Lawless (Original Motion Picture Soundtrack)
US: 28 Aug 2012
UK: 10 Aug 2012
John Hillcoat’s 2012 bootlegger gangster flick Lawless is a film of paradoxes. On the one hand, it’s undoubtedly formulaic: every character is a type, and by the time the bloody-though-neat conclusion arrives, they’ve all become the people you’d expect them to be. Jack Bondurant (Shia LeBoeuf) is the honest one who wants to do right by his brothers, Forrest (Tom Hardy, continuing in his 2012 trend of half-understandable accents) is a man of few words who also can withstand an entire revolver’s worth of bullets, and Howard (Jason Clarke) is the one who’s pretty much there to do whatever either brother wants. The bad guy (Guy Pearce, in his creepiest role to date) who killed an innocent, crippled boy gets a satisfying death scene. The final scene, where the three brothers gather for a warm family dinner with all the post-Prohibition alcohol they want, is about as storybook as a gangster movie can get.
On the other hand, this is a gangster movie written by the always eccentric musician Nick Cave, which means that there are going to be some strange flourishes. For one, there’s Pearce’s character; though he’s shown with a naked woman on his bed at one point, his sexuality is consistently oscillating. Most of the time he’s written as a Really, Really Bad Person, who beats people to a pulp (taking delicate care to remove his bloodied white gloves after the fact) beyond excessive force because, well, the movie is called Lawless. But when Jack calls him a “nance,” it’s as if his whole world has been shattered. Pearce’s scenery-chewing performance doesn’t quite approach the threshold of unintentionally hilarious, but it does become the largest of the film’s many oddities, the other major one being the throwaway role given to Gary Oldman. Few writers besides Cave could take the typical big-city cop role and turn it into an eyebrow-less oddity.
Cave didn’t just let his eccentricities bleed into his screenwriting; it also forms the backbone for the soundtrack. Though he is reunited with frequent collaborator Warren Ellis, instead of crafting another subdued, transcendent score much like the ones done for The Proposition or The Assassination of Jesse James by the Coward Robert Ford, the duo has committed to a (mostly) straightforward bluegrass exercise. Wisely, the two take a curator’s approach to the music; instead of being the primary musicians and composers, they’ve gathered a group of bluegrass and country music’s finest to take on their original pieces as well as some interesting cover choices. You wouldn’t ordinarily expect to hear the songs of Captain Beefheart and The Velvet Underground on a Western soundtrack, but well, this isn’t like most Western films. At least for the most part.
For the purposes of this album, Cave and Ellis formed a group they call “The Bootleggers” to serve as the in-house band to back the many guest musicians present. Most notable is Emmylou Harris, whose turn on “So You’ll Aim Toward the Sky” is the record’s most beautiful moment. Musically, the track is the closest thing here to Cave and Ellis’ best work: minor key, piano-led laments are where the composers’ greatest successes have lied in the past (see “What Must Be Done” from the Jesse James score), and with Harris’ graceful vocal that style is elevated brilliantly. The concluding piece, aptly titled “End Crawl,” also aspires for this moodiness but instead slumps Lawless into its last reel.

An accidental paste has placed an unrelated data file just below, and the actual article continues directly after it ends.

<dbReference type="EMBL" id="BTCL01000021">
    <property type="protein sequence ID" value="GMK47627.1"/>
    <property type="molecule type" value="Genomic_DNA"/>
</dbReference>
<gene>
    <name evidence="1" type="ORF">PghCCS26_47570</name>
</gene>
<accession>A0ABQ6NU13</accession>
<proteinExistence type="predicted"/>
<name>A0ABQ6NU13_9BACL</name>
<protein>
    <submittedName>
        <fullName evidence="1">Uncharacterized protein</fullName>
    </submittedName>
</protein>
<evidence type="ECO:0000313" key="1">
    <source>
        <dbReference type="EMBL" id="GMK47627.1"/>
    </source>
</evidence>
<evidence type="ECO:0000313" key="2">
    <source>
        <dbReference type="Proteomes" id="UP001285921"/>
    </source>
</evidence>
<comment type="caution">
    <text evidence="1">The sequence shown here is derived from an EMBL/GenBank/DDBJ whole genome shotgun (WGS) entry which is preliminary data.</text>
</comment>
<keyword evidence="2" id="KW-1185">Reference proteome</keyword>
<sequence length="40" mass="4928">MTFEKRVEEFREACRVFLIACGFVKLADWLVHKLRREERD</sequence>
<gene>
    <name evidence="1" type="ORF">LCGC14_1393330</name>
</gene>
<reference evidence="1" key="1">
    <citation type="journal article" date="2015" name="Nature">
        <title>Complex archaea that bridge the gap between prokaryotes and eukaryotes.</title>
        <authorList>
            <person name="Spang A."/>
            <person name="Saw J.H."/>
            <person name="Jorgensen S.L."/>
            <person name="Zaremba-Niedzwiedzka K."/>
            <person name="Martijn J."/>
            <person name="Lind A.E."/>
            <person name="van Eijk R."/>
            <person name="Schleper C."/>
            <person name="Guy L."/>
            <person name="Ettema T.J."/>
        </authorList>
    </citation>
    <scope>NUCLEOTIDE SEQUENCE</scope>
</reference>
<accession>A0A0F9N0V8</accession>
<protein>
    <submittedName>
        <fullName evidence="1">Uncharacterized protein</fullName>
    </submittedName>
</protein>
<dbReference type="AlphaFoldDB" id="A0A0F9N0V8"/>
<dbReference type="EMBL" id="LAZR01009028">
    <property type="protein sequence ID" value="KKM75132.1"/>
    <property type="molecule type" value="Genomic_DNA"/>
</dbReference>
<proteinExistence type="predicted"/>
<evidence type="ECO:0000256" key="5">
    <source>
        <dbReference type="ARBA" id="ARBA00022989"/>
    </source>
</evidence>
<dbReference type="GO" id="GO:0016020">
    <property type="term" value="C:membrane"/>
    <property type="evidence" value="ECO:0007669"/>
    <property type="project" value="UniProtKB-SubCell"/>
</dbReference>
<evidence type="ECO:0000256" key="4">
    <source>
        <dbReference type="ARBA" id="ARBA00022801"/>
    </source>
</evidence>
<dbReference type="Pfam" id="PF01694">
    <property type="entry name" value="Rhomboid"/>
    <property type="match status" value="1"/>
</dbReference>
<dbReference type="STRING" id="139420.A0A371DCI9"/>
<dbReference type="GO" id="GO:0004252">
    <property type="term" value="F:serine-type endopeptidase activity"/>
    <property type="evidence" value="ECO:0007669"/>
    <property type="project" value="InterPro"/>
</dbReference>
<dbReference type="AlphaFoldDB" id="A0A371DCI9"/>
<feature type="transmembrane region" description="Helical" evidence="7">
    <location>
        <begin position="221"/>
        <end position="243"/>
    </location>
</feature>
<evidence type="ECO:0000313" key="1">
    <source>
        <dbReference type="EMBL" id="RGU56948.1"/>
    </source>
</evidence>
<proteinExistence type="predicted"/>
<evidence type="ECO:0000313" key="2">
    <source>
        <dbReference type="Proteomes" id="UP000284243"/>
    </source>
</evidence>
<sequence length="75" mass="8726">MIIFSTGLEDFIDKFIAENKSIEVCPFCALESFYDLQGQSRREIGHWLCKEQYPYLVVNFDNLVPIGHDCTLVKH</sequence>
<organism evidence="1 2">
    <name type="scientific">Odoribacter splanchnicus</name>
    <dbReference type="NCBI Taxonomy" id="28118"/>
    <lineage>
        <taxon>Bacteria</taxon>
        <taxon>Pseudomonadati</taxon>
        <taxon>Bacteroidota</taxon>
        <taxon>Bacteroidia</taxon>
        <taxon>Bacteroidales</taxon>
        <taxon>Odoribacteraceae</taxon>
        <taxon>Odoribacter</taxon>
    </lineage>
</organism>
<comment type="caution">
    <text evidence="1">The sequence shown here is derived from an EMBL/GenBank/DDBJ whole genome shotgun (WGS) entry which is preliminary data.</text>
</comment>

The rest of the material, the straightforward stuff, while executed well struggles to be memorable due in large part to the paradox mentioned at the beginning of this review. Take, for instance, the two covers of the Velvet Underground’s “White Light/White Heat”: given the subject matter involves drug consumption, the lyrical matter is an obvious fit for Lawless’ violent bootleggers. The song comes in full-band and a cappella iterations, the best being the former. Conceptually this sounds like a great idea: take a contemporary song with a theme similar to the 1920’s setting and play it the style of the time, showing unity between then and now while also presenting a fresh take on a beloved song. As it’s played out, however, it feels more like banal juxtaposition rather than nuanced interpretation. Covers have to do a lot more work than merging two seemingly disparate sonics, and most of the covers on Lawless are based on the one-note premise that making a new song old is enough. Anachronisms can be a playful tool in the hands of the composer and screenwriter, but much like the quirks within the film, these musical oddities don’t give Lawless the excellence that Cave and Ellis’ past movie scores have. They’re just there.
Like its source film, Lawless isn’t bad; it’s just victim to its own unfocused structure. Hillcoat focuses so extensively on period detail that he creates a successfully immersive take on the mountainous, Prohibition-wrecked hills of the American Mideast. At the same time, however, he also lets unnecessary bits of weirdness interrupt that mood. Cave and Ellis, as good as they are, do just the same thing. There’s nothing wrong with a bluegrass take on the Velvet Underground: one just needs to make sure it isn’t as simple as a bluegrass take on the Velvet Underground. Otherwise, any attempts to link modern music with traditional styles ends up bleeding into a homogenous, entirely uninventive set of tracks. The old and the new become one, leaving you with neither.